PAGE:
Dr. Simone Cardoso de Oliveira | idw
Further information:
http://www.bccn-munich.de/
http://www.nncn.de/

More articles from Life Sciences:

nachricht New substance library to accelerate the search for active compounds
14.07.2020 | Helmholtz-Zentrum Berlin für Materialien und Energie

nachricht Green is more than skin-deep for hundreds of frog species
14.07.2020 | Duke University

All articles from Life Sciences >>>

The most recent press releases about innovation >>>

Die letzten 5 Focus-News des innovations-reports im Überblick:

Im Focus: Electron cryo-microscopy: Using inexpensive technology to produce high-resolution images

Biochemists at Martin Luther University Halle-Wittenberg (MLU) have used a standard electron cryo-microscope to achieve surprisingly good images that are on par with those taken by far more sophisticated equipment. They have succeeded in determining the structure of ferritin almost at the atomic level. Their results were published in the journal "PLOS ONE".

Electron cryo-microscopy has become increasingly important in recent years, especially in shedding light on protein structures. The developers of the new...

Im Focus: The spin state story: Observation of the quantum spin liquid state in novel material

New insight into the spin behavior in an exotic state of matter puts us closer to next-generation spintronic devices

Aside from the deep understanding of the natural world that quantum physics theory offers, scientists worldwide are working tirelessly to bring forth a...

Im Focus: Excitation of robust materials

Kiel physics team observed extremely fast electronic changes in real time in a special material class

In physics, they are currently the subject of intensive research; in electronics, they could enable completely new functions. So-called topological materials...

Im Focus: Electrons in the fast lane

Solar cells based on perovskite compounds could soon make electricity generation from sunlight even more efficient and cheaper. The laboratory efficiency of these perovskite solar cells already exceeds that of the well-known silicon solar cells. An international team led by Stefan Weber from the Max Planck Institute for Polymer Research (MPI-P) in Mainz has found microscopic structures in perovskite crystals that can guide the charge transport in the solar cell. Clever alignment of these "electron highways" could make perovskite solar cells even more powerful.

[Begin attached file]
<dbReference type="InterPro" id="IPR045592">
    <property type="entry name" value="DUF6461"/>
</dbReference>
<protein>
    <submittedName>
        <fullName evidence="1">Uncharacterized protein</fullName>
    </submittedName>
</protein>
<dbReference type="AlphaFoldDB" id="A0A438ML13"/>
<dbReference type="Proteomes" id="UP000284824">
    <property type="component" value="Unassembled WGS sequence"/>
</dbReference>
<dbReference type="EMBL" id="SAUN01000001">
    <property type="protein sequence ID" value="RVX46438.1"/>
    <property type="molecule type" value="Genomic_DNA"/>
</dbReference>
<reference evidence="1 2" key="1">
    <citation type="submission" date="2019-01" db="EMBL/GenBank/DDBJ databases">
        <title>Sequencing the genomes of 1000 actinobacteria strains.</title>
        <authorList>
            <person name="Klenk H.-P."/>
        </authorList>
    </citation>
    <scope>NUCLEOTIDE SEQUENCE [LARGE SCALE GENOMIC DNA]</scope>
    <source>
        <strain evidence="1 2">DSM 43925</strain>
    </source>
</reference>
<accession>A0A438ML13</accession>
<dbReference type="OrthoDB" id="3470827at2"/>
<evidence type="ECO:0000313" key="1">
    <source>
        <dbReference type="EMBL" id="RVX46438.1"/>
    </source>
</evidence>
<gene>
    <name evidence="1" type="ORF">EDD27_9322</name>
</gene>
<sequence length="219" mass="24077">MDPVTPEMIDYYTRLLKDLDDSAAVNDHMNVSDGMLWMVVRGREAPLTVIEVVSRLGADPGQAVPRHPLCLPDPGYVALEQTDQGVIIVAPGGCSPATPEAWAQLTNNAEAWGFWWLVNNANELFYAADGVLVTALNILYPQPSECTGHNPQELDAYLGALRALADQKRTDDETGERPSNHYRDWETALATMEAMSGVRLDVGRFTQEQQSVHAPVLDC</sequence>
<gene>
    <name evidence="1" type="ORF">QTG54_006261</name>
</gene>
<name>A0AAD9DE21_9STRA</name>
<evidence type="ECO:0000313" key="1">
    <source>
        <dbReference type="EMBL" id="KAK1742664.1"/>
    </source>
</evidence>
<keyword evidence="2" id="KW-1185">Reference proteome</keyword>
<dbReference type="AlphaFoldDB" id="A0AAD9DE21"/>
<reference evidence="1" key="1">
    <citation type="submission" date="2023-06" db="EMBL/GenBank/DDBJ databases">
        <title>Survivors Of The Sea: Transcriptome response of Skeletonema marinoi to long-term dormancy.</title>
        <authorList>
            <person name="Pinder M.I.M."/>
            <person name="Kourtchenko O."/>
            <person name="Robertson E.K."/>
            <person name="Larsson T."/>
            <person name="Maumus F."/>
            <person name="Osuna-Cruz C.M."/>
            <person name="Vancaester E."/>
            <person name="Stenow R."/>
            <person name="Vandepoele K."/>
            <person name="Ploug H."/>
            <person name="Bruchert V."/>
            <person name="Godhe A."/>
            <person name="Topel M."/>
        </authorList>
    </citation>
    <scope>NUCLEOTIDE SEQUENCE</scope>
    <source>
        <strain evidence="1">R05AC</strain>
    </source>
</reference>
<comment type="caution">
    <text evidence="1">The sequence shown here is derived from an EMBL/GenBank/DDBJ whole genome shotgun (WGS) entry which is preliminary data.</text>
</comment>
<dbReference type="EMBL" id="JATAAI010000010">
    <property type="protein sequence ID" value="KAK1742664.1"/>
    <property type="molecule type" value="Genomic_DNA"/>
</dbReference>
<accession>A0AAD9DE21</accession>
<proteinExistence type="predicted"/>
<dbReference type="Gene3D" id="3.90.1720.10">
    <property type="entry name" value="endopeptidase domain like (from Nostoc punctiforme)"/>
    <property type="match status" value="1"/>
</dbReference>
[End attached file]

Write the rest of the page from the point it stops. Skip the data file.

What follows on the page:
Solar cells convert sunlight into electricity. During this process, the electrons of the material inside the cell absorb the energy of the light....

Im Focus: The lightest electromagnetic shielding material in the world

Empa researchers have succeeded in applying aerogels to microelectronics: Aerogels based on cellulose nanofibers can effectively shield electromagnetic radiation over a wide frequency range – and they are unrivalled in terms of weight.

Electric motors and electronic devices generate electromagnetic fields that sometimes have to be shielded in order not to affect neighboring electronic...

All Focus news of the innovation-report >>>

Anzeige

Anzeige

VideoLinks
Industry & Economy
Event News

Contact Tracing Apps against COVID-19: German National Academy Leopoldina hosts international virtual panel discussion

07.07.2020 | Event News

International conference QuApps shows status quo of quantum technology

02.07.2020 | Event News

Dresden Nexus Conference 2020: Same Time, Virtual Format, Registration Opened

19.05.2020 | Event News

 
Latest News

Color barcode becomes ISO standard

14.07.2020 | Information Technology

New substance library to accelerate the search for active compounds

14.07.2020 | Life Sciences

Green is more than skin-deep for hundreds of frog species

14.07.2020 | Life Sciences

VideoLinks
Science & Research
Overview of more VideoLinks >>>